This article was originally published in The Notebook. In August 2020, The Notebook became Chalkbeat Philadelphia.
The size of the School District’s central office appears to be pretty much of a moving target in recent budget documents.
A current breakdown from the District’s budget book shows that the District’s "administrative support functions" grew from $117 million in 2008-09 to $198 million in the current year, a surprising one-year increase of 70 percent (see p. 98). The same statement shows the full-time administrative staff growing from 896 positions in December 2007, pre-Ackerman, to 1135 today.
As recently as last November, however, a "budget in brief" document for this very year showed an administrative support budget that was $52 million smaller than the current figure – or only $146 million. According to that version, administrative expenses were up from $128 million in 2008-09 – only a 14 percent increase.
How do we explain these wildly different figures? How did we get from $117 million to $198 million in one year? Is money is being shifted from schools to central office?
The District has not made budget officials available to the Notebook for an interview on the subject.
What makes these comparisons difficult is that definitions change about what is included in "administrative support operations." Recategorization of certain expenditures and staff positions could account for much of the change. It looks like since last November, that happened with the Office of Specialized Services to the tune of $25-30 million dollars that didn’t used to show up as administrative costs.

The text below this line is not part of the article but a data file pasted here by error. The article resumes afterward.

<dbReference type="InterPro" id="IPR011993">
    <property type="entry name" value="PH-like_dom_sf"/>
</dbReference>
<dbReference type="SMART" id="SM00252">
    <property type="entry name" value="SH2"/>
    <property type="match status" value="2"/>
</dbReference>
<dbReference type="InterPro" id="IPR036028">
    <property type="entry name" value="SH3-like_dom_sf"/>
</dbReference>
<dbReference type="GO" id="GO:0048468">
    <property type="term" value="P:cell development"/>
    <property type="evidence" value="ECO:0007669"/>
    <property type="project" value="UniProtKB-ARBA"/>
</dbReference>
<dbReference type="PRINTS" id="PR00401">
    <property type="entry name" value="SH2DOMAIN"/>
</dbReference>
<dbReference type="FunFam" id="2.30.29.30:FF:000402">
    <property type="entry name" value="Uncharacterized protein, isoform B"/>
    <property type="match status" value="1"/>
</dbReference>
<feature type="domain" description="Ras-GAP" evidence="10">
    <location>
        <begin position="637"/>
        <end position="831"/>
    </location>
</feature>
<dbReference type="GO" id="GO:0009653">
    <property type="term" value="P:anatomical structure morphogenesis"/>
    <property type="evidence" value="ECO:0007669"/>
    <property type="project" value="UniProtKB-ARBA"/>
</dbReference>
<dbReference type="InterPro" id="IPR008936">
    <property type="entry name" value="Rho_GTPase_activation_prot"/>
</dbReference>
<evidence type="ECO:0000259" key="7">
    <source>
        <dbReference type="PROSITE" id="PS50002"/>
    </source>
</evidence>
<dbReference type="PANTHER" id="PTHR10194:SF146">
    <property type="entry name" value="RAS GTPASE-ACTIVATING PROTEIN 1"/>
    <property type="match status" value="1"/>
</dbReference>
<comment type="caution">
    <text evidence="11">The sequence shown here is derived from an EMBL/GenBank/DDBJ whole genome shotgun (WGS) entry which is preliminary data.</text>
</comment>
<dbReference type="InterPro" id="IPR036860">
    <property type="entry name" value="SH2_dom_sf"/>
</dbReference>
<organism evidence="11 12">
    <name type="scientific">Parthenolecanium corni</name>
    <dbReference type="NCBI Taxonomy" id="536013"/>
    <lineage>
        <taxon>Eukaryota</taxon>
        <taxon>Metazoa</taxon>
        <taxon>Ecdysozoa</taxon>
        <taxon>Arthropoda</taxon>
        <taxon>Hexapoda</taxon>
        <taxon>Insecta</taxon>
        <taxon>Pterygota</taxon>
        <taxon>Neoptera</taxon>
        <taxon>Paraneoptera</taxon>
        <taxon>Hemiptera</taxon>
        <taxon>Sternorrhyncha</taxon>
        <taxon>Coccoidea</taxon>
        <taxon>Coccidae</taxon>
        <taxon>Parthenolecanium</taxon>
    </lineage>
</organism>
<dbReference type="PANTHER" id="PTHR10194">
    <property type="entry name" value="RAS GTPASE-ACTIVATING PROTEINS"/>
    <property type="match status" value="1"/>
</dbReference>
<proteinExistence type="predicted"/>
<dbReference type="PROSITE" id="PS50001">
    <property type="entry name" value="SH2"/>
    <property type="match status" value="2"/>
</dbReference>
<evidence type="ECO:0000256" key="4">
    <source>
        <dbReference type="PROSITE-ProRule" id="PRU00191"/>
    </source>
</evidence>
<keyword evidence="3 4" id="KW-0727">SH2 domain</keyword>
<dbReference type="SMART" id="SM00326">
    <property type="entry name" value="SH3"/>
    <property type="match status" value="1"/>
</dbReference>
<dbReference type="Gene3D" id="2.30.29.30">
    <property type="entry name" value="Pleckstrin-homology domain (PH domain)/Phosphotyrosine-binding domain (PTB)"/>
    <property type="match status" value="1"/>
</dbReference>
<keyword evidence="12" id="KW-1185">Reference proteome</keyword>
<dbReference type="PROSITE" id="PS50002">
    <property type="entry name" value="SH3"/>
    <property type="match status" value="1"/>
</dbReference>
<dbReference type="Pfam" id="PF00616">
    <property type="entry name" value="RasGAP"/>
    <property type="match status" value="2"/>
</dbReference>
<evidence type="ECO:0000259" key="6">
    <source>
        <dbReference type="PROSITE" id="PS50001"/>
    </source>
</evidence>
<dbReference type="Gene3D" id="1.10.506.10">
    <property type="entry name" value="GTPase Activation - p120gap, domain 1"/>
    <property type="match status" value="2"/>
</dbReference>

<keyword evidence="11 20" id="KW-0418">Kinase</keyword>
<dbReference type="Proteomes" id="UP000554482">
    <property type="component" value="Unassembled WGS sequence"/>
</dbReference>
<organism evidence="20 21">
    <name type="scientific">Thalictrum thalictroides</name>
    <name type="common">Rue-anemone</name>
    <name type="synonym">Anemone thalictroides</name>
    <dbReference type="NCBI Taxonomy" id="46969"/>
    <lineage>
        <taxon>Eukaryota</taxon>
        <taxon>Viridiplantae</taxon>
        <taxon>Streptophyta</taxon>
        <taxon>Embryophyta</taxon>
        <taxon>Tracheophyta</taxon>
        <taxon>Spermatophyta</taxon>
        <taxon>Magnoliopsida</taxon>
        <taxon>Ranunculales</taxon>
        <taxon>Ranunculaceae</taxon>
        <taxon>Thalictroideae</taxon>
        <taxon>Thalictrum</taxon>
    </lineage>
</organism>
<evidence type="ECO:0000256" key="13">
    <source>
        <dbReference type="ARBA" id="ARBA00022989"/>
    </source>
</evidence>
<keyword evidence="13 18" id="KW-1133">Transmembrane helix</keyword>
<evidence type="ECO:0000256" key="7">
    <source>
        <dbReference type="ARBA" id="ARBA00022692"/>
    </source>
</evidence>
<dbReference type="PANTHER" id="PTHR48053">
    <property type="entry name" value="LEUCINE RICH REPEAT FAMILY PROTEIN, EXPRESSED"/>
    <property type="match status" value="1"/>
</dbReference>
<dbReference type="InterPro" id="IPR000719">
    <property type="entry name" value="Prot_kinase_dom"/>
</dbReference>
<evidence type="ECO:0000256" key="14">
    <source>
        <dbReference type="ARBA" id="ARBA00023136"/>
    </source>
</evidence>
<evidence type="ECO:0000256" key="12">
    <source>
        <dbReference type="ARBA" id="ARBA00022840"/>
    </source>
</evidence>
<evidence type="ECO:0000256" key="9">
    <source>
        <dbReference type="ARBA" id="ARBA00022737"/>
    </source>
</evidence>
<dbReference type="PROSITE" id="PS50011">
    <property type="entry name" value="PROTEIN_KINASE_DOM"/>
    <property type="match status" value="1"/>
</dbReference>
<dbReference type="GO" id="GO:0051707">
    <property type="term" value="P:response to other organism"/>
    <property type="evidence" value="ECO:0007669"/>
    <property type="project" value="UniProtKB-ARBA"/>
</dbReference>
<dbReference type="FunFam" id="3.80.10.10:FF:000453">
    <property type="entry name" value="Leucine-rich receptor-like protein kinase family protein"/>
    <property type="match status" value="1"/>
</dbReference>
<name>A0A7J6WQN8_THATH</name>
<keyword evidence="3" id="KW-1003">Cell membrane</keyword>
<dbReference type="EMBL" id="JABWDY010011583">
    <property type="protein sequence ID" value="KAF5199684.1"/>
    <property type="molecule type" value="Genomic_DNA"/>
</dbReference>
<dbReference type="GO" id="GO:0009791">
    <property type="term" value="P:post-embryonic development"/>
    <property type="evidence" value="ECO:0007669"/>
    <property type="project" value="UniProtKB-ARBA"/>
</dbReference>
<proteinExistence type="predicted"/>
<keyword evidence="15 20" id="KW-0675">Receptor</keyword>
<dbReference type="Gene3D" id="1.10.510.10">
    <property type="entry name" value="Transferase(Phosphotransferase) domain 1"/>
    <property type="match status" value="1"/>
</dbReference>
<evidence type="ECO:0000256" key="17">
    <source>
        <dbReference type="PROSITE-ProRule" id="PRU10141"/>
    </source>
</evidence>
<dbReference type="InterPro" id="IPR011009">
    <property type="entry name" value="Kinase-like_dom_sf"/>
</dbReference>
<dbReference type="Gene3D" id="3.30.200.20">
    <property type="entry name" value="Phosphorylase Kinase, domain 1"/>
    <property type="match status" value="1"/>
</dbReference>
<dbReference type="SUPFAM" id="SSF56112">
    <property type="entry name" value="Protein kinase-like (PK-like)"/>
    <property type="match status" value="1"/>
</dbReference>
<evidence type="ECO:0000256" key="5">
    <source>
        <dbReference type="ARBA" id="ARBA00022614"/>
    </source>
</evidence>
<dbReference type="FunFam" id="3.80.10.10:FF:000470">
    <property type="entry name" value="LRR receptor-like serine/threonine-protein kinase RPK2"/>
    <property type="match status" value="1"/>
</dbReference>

Even when it’s real, growth in central office is not necessarily a bad thing – bear in mind the recent calls for the District to bolster its charter school oversight or to expand its Re-engagement Center. But it’s something politicians and others are always asking about.
In recent budget documents, the shift in the number of full-time positions in administrative support in fiscal years 2009, 2010, and 2011 has been less pronounced than the fluctuation in in the spending figures. The number of administrative staff during that period has seemed to vary around 1100, plus or minus 60. But that is still a far cry from 896 before Ackerman’s arrival.
Whatever may be the causes of these fluctuations, page 98 of the budget book certainly merits some explanation before next Wednesday’s School Reform Commission budget vote. When we get some answers, we will share them with you.
For a still dense but more accessible set of figures about the District’s administrative support operations, see pages 27-28 the "budget in brief."